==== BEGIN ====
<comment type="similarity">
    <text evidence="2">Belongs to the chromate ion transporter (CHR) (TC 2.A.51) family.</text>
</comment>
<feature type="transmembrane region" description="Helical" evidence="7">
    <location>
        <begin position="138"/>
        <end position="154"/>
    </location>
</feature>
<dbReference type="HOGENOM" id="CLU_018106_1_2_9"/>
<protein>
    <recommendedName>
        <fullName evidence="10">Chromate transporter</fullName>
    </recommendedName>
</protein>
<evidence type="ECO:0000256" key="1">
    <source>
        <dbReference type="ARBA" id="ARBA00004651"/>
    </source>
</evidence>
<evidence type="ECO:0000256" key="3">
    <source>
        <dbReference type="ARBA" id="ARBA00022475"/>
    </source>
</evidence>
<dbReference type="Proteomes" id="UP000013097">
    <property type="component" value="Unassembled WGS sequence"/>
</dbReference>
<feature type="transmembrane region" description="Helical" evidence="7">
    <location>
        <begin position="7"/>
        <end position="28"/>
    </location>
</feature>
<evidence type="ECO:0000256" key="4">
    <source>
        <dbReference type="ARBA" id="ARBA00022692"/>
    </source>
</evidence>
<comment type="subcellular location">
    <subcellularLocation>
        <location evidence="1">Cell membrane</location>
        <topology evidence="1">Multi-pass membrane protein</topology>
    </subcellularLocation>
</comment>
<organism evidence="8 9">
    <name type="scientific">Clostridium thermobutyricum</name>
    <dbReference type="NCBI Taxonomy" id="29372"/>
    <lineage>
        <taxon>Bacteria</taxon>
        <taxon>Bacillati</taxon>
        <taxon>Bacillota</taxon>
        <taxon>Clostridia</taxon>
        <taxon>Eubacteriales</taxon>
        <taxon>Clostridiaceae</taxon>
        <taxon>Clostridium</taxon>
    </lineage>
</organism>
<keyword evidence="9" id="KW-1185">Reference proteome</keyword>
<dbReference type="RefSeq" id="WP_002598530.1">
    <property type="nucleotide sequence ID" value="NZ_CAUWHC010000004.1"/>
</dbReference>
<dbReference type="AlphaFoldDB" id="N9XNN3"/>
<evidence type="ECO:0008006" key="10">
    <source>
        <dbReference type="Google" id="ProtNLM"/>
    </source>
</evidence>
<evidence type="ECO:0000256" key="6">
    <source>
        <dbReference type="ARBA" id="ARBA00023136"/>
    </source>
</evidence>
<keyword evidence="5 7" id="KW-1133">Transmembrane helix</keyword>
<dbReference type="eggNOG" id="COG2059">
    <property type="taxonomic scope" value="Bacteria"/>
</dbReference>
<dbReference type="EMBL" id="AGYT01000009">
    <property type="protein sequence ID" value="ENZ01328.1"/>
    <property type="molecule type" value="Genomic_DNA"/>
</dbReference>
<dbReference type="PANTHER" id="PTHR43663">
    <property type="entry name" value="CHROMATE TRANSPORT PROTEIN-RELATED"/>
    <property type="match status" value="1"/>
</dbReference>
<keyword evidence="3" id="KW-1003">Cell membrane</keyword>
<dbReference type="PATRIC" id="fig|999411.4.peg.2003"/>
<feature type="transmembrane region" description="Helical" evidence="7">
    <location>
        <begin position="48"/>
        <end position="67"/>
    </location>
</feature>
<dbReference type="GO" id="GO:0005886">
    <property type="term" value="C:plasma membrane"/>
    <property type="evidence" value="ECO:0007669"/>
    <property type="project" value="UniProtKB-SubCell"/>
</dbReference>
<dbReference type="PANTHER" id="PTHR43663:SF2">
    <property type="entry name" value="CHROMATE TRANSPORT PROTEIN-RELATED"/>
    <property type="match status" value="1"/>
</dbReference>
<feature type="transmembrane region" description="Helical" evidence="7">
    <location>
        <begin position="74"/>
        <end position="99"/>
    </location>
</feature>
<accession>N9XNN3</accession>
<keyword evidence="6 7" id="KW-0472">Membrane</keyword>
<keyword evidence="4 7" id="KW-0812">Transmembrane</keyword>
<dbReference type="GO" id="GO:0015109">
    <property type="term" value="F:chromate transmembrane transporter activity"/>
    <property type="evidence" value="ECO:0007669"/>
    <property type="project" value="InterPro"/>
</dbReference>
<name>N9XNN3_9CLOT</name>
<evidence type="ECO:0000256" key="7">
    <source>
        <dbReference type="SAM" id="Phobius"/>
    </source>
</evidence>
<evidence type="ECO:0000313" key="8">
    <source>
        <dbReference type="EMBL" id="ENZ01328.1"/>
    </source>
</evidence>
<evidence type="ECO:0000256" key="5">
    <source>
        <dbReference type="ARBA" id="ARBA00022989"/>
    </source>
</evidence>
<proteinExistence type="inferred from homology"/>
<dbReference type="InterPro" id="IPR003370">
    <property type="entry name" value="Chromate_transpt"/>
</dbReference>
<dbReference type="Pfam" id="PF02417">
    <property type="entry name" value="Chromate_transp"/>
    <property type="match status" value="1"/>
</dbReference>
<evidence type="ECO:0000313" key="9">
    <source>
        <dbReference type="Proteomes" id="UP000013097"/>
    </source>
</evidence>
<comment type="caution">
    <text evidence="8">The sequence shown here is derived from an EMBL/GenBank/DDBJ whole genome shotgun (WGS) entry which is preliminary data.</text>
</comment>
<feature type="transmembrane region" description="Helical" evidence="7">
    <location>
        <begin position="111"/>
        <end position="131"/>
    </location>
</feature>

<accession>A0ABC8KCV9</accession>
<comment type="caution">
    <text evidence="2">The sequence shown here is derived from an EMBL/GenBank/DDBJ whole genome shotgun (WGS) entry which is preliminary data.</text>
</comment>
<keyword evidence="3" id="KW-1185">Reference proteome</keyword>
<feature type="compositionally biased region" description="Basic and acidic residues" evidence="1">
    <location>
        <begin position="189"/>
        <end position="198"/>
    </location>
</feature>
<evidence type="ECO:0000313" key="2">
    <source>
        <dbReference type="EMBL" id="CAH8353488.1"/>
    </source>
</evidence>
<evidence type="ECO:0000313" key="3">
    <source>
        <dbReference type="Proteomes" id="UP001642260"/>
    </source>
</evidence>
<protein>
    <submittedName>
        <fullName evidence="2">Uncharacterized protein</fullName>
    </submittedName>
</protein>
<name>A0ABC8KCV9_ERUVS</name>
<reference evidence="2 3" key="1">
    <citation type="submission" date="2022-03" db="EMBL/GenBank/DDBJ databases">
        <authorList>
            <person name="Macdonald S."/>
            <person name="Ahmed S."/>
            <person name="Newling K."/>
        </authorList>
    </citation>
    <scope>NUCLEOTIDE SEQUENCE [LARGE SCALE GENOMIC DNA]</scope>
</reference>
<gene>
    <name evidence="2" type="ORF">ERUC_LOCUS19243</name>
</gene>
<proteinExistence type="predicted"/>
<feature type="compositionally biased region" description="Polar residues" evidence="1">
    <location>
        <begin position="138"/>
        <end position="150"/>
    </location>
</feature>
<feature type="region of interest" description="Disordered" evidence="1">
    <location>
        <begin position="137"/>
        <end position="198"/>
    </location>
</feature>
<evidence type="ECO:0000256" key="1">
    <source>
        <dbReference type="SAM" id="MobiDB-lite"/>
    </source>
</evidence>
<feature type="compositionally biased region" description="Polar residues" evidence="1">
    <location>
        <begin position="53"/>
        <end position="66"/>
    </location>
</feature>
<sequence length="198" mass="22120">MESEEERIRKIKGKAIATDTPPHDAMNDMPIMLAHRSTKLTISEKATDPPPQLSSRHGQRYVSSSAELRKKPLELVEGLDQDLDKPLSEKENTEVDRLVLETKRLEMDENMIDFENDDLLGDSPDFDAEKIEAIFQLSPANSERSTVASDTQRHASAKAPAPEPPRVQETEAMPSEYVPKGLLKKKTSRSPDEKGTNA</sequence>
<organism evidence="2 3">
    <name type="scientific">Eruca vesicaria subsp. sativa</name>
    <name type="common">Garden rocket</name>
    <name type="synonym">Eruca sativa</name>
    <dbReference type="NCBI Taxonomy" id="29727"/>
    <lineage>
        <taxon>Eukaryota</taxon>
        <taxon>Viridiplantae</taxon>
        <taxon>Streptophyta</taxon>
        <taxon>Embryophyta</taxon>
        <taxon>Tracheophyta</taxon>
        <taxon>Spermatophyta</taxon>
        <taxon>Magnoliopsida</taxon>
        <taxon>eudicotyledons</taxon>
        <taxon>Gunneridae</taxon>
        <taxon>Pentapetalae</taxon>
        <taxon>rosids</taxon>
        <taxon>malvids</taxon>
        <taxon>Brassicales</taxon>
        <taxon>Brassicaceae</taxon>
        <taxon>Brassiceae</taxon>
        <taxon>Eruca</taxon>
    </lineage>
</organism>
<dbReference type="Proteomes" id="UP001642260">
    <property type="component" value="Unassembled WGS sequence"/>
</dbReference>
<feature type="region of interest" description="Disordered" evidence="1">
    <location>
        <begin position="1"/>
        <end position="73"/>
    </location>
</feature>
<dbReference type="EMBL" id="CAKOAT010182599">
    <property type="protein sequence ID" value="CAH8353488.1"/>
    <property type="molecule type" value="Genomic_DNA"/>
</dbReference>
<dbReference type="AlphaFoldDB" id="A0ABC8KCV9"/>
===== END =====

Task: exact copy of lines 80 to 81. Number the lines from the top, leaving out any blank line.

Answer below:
    <property type="molecule type" value="Genomic_DNA"/>
</dbReference>